As a part of the “Reasonable Security Practices” under Section 43A of ITA 2000/8, Government of India has released draft rules called “Information Technology (Security of Prepaid Payment Instruments) Rules, 2017” for public comments.
(P.S: The draft has since been removed from the website of MeitY. A copy is now available here)
The comments may be sent to Shri Prafulla Kumar. Scientist-G, at firstname.lastname@example.org before 20th March 2017.
Summary of recommendations with our immediate comments :
- The Central Government may further specify by notification security standards to be adopted by e-PPI (electronic Prepaid Instrument) issuers. It is also possible that the Government may also designate some other security standard. (Comment: Will some ISO standards be imported?.. Will a new set of standard based on PCI DSS be developed? …)
- e-PPI issures need to develop an IS policy in tune with these rules and any further IS guidelines that may be issued.(Comment: Will there be an audit? or a Self Declaration?..)
- The e-PPI issuers shall mandate its sub contractors who handle authentication data to have necessary security measures in place to protect such data. (Comment: Always considered as required security policy)
- End to End Encryption needs to be ensured to safeguard the data exchange in the application. (Comment: Some e-PPI issuers might have introduced such encryption. But most have not. Hence this will be one of the key areas of change to be incorporated by the operators. A welcome move)
- Every e-PPI issuer shall have adequate processes to trace the transactions. (Comment: Some e-PPI issuers might have introduced such measures. But most have not. Hence this will be another key areas of change to be incorporated by the operators. A welcome move)
- e-PPI needs to retain the data related to payments for periods as may be specified. (Comment:. This is reiteration of Section 67C of ITA 2000/8. Again, no specific period is mentioned. But the retention period has to be “reasonable”. Considering that there is a law of limitation that provides an option to raise civil disputes within a period of 3 years, the minimum period of retention cannot be less than 3 years. It would be a best practice to retain it for atleast 6 years in such format where it is not dependent on any application. Such information has to be securely archieved. Most 3-PPIs donot have a proper Data Retention Policy and will need to put it in place now. It would be better if the minimum period of 6 years is also designated with the additional words “Six years or as otherwise may be required under law”. This will be another area of compliance that operators need to take a relook.)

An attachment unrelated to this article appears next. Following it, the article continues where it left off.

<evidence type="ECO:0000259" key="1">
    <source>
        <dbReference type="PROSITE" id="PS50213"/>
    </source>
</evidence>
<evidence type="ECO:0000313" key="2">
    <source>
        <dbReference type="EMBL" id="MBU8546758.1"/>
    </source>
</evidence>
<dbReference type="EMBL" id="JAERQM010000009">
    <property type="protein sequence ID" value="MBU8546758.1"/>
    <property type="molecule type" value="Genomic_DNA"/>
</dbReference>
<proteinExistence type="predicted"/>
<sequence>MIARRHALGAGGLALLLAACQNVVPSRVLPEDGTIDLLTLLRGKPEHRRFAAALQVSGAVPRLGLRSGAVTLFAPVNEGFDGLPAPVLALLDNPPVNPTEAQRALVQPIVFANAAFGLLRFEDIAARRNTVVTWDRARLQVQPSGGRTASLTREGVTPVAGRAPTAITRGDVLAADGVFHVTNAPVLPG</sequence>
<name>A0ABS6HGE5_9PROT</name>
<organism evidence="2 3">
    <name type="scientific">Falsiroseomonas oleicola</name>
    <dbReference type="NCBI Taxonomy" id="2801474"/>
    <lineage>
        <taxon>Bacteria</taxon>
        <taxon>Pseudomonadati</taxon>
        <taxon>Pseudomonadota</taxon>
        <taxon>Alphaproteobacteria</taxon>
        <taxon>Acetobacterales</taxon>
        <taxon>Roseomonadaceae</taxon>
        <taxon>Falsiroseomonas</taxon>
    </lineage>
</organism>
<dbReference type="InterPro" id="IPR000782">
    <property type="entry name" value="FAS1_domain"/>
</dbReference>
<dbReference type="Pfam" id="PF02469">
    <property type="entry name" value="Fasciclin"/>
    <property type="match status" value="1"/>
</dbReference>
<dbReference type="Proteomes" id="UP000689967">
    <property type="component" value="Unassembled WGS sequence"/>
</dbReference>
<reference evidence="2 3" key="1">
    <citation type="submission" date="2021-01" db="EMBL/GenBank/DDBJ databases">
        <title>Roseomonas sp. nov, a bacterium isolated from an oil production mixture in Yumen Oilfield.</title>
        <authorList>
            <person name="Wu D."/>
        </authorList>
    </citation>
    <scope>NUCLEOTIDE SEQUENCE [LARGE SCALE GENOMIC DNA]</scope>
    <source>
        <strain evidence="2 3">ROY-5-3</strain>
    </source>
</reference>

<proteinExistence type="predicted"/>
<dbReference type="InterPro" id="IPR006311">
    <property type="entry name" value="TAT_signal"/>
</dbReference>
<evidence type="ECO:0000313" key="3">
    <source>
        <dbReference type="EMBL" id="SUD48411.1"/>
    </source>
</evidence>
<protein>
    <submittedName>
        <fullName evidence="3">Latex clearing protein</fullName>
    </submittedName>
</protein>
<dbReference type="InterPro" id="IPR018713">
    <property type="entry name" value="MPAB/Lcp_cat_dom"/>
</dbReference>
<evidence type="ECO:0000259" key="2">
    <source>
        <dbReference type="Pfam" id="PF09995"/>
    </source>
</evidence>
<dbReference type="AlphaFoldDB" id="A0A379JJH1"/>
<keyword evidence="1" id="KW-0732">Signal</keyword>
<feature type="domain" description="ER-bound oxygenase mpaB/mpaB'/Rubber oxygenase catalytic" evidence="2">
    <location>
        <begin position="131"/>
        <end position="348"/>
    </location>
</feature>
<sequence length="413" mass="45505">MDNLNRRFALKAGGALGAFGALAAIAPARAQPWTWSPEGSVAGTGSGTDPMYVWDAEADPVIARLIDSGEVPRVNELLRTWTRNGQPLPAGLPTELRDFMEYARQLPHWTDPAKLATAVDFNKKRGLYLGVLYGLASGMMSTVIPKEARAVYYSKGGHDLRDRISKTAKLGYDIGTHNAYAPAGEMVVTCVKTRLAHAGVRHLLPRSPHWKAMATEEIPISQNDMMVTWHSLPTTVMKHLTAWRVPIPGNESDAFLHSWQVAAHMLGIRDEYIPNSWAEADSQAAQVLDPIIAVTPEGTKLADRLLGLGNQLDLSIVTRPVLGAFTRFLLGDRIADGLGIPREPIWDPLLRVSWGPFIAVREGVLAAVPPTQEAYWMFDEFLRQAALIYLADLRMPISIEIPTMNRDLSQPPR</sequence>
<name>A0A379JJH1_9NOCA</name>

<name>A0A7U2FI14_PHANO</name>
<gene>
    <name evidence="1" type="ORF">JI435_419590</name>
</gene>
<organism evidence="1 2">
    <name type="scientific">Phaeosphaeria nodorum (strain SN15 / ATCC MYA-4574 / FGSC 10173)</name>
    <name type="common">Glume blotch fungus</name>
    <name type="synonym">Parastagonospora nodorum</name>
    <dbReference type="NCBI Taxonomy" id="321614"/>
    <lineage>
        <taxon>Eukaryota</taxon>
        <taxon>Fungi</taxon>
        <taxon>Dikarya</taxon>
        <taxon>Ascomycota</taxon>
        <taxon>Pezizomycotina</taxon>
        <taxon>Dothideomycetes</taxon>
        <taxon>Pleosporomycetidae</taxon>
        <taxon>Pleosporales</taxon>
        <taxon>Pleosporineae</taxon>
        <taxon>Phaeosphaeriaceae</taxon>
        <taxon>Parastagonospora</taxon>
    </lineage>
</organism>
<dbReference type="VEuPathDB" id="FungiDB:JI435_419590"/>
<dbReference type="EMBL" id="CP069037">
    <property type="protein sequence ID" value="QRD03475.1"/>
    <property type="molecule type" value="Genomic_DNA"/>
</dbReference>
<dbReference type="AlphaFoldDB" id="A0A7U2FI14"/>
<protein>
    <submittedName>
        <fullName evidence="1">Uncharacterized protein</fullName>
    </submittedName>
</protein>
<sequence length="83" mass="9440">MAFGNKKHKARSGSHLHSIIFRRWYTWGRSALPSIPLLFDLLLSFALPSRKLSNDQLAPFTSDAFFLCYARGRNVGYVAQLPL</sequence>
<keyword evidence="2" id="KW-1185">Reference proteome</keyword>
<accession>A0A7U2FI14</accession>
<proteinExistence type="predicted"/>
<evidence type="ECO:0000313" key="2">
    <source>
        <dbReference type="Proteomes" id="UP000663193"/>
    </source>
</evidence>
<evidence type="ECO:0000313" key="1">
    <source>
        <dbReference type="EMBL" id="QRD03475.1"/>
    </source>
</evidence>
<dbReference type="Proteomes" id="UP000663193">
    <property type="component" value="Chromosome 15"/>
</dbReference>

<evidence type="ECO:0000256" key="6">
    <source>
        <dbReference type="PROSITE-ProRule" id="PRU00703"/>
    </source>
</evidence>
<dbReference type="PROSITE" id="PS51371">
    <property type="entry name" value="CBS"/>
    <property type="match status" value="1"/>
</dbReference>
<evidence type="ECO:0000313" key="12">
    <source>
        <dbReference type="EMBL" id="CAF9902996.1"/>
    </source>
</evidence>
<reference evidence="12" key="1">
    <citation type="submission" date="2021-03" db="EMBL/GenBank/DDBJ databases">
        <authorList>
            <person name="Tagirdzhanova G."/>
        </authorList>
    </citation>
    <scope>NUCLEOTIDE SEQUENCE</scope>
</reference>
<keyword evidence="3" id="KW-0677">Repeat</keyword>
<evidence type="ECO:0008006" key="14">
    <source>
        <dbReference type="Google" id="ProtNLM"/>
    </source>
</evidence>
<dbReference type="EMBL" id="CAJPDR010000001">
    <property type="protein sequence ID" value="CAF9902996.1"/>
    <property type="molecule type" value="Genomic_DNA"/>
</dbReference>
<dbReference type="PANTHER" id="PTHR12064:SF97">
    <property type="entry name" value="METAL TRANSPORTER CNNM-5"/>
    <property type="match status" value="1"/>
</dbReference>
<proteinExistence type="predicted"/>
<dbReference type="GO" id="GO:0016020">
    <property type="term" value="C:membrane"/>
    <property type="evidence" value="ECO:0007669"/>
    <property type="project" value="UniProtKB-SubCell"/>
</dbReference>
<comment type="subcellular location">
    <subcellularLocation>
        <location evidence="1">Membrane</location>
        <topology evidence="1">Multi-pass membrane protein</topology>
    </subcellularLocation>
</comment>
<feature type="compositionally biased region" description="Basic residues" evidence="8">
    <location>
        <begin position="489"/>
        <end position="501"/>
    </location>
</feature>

- The e-PPI issuers need to adopt an incident management policy that includes a data breach notification policy. This will require reporting of incidents to CERT-IN as per the policy already in place. Some new specific guidelines may be issued by CERT-IN specifically for e-PPI operators in due course.(Comment: Most e-PPI issuers are presently ignoring the current requirements of CERT-IN. They need to take this more seriously now)
- e-PPI issueres are also required to take measures to educate the users of their services to use the services in a secure manner. (Comment:This will require some action and cost which e-PPI issuers need to initiate)
General Comments: Most of the guidelines are reasonable interpretation of the current ITA 2000/8 compliance guidelines though the ignorant operators are better served with a specific notification that they can take notice of. This notification will therefore get into the compliance manuals of the e-PPIs and their advisors who so far had little respect for ITA 2008 compliance.
The notification is therefore a good move.
However, if the operators are to be serious, CERT-IN needs to make it mandatory that the managements file a voluntary disclosure that they are in compliance with the provisions of ITA 2000/8 and the rules made there in. This should be made a statutory mandated clause in all terms and agreements on the lines similar to the declarations that CFOs and CEOs are required to make under corporate Governance requirements in their share holder’s reports.
We donot recommend a “Licensing” or mandated audit from “Accredited auditors” both of which are ineffective and give room for corrupt practices. But a voluntary disclosure of compliance and an indemnity to the customers under Section 79 of ITA 2000/8 should be more effective.
Additionally, the operators should be mandated to secure their customer’s interest by a group insurance scheme under which every user should be covered by a Cyber Insurance plan upto at least an amount of Rs 10000/- per incident.
Also, all e-PPI operators should provide a warranty on their applications to be free from known vulnerabilities and also have a reasonable Bug bounty program to crowd source security knowledge.
Any other comments that readers want to contribute are welcome. Naavi.org will consolidate and send its recommendations to the Ministry in the next few days.